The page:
- The Washington Times - Wednesday, June 17, 2009

Opening-night MVP

Silverdocs kicked off Monday evening with the sports documentary More Than a Game, featuring a panel discussion afterward with the film’s director and subjects - including LeBron James, the 2008-09 NBA Most Valuable Player.

The documentary itself plays as a very good ESPN production: touching in all the right places and flush with solid sports action but just missing transcendence. For all the movie’s talk about how basketball is just a game and that the kids of St. Vincent’s-St. Mary’s High School learned to be men under the guidance of their coach, Dru Joyce II, the focus remains squarely on the games.

After the movie, director Kristopher Belman joked that this project, which has eaten up the past seven years of his life, began as a homework assignment. (He received a B+ for the original 10-minute documentary.)

“More Than a Game” screens again at 8:30 p.m. Sunday at the AFI Silver Theatre.

Spotlight on Albert Maysles

Every year, Silverdocs invites a famed filmmaker to share his or her views on the craft of documentary filmmaking. This year’s guest is Albert Maysles, who, along with his brother David, is one of the most important names in the “direct cinema” movement. Direct cinema is a stylistic technique in which the filmmaker tries to use the camera to show the world as it really is instead of how it is thought to be.

Tuesday afternoon saw the first in a series of Maysles-related screenings: Several of his early shorts were screened before a packed house. As Silverdocs artistic director Sky Sitney pointed out, it’s “extremely rare to see some of the short work” of Mr. Maysles, especially on the big screen.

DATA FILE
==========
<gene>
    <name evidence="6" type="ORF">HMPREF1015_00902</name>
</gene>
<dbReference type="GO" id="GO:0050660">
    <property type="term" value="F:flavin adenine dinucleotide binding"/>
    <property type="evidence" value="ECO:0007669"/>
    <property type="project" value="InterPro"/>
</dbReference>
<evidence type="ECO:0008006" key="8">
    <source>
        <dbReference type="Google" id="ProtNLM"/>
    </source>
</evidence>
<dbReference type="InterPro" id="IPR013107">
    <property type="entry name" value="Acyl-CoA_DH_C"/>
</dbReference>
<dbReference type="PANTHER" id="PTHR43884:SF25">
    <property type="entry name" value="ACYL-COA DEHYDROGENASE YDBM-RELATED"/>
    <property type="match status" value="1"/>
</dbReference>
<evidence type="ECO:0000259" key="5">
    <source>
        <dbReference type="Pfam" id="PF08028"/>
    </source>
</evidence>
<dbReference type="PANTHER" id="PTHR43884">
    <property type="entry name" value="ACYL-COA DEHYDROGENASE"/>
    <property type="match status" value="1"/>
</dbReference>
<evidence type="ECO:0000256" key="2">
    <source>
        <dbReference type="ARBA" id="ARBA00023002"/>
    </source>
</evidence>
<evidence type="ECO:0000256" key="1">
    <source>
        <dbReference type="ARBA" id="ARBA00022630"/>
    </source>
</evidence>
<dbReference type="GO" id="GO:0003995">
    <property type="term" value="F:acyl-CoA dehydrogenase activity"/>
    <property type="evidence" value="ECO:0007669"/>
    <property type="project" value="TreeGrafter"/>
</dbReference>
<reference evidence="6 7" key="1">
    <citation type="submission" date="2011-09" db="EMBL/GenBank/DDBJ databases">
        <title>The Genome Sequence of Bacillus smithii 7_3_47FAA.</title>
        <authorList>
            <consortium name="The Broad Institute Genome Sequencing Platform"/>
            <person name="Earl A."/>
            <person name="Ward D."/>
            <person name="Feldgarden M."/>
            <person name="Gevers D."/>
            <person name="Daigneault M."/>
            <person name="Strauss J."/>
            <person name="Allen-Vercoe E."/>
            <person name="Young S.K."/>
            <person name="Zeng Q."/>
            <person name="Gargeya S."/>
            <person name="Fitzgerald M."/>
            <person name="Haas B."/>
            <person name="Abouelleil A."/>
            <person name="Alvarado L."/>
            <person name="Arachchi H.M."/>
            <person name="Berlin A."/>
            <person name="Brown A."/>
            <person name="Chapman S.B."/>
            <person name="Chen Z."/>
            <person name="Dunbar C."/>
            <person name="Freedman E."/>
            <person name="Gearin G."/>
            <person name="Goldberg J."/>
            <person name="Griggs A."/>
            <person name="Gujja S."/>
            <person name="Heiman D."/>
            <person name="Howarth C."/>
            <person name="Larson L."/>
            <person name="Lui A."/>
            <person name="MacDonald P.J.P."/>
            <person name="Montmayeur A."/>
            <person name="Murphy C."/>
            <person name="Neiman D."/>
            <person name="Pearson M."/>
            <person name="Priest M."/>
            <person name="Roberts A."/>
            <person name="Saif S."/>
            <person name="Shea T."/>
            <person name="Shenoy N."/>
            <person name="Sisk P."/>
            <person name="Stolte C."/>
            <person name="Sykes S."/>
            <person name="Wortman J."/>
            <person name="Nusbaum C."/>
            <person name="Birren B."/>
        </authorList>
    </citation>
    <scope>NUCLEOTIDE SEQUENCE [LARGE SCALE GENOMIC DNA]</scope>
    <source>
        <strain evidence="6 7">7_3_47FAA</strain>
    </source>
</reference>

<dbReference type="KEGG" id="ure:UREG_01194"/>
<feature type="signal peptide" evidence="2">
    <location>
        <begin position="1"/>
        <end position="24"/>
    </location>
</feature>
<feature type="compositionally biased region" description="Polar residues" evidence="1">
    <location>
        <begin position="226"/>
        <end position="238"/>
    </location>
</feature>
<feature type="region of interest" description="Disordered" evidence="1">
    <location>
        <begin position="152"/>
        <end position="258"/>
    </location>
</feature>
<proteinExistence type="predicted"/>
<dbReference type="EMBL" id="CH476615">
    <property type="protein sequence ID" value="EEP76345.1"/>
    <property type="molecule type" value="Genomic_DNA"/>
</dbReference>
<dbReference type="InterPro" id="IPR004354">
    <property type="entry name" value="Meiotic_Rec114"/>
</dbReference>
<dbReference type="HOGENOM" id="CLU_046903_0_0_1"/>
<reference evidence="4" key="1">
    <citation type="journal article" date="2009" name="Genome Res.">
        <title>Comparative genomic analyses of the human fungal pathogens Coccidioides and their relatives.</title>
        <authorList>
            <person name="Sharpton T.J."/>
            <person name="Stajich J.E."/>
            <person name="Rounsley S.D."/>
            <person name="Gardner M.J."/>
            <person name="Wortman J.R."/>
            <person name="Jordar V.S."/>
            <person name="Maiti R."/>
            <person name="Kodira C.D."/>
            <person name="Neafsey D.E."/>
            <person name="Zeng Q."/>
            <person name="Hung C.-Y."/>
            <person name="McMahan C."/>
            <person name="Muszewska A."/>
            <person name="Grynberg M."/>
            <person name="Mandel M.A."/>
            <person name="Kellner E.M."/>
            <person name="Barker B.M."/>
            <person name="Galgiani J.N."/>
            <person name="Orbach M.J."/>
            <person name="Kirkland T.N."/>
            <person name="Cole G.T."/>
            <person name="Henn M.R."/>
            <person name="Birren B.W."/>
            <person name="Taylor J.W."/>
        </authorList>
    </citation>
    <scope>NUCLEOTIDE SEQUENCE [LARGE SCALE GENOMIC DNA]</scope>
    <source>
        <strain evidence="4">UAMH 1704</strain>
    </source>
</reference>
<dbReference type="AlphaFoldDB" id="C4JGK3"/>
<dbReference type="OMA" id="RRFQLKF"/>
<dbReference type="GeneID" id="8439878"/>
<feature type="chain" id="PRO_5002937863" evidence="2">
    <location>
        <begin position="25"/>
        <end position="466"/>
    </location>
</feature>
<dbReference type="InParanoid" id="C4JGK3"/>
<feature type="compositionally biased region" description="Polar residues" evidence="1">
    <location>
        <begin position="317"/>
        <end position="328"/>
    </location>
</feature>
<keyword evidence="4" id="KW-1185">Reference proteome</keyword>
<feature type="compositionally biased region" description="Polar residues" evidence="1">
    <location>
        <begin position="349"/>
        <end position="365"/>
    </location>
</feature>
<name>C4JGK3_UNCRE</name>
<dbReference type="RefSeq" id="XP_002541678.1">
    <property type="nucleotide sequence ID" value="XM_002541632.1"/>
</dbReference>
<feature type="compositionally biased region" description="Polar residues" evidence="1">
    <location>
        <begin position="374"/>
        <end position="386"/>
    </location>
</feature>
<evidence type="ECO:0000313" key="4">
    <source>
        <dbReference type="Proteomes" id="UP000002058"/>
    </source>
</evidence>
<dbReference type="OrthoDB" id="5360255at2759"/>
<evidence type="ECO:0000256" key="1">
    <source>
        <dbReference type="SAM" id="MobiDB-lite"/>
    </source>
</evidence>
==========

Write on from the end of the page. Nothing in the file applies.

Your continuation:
Arranged chronologically, the shorts gave an abbreviated sense of his movement from a more traditional documentarian into the direct cinema. The first short in the program, “Psychiatry in Russia,” featured heavy use of voice-over and cheery music. Contrast that with the second and third shorts, “Closeup on Russia” and “Anastasia.” The first is three minutes and silent, consisting solely of Russian people in various real-life poses; the second is a quick look at an American ballerina in the Bolshoi. Though it has sound, it skips the voice-over in an effort to give a truer glimpse into the young woman’s life.

The centerpiece to the first short program was “IBM: A Self-Portrait.” Though a voice-over does narrate the proceedings, Mr. Maysles skips the chance to offer a neat summation of the company in favor of allowing its incredibly diverse, complex nature to shine through.

Though the first Maysles short program won’t run again, a second selection featuring shorts on Orson Welles and Marlon Brando runs at 12:15 p.m. Wednesday.

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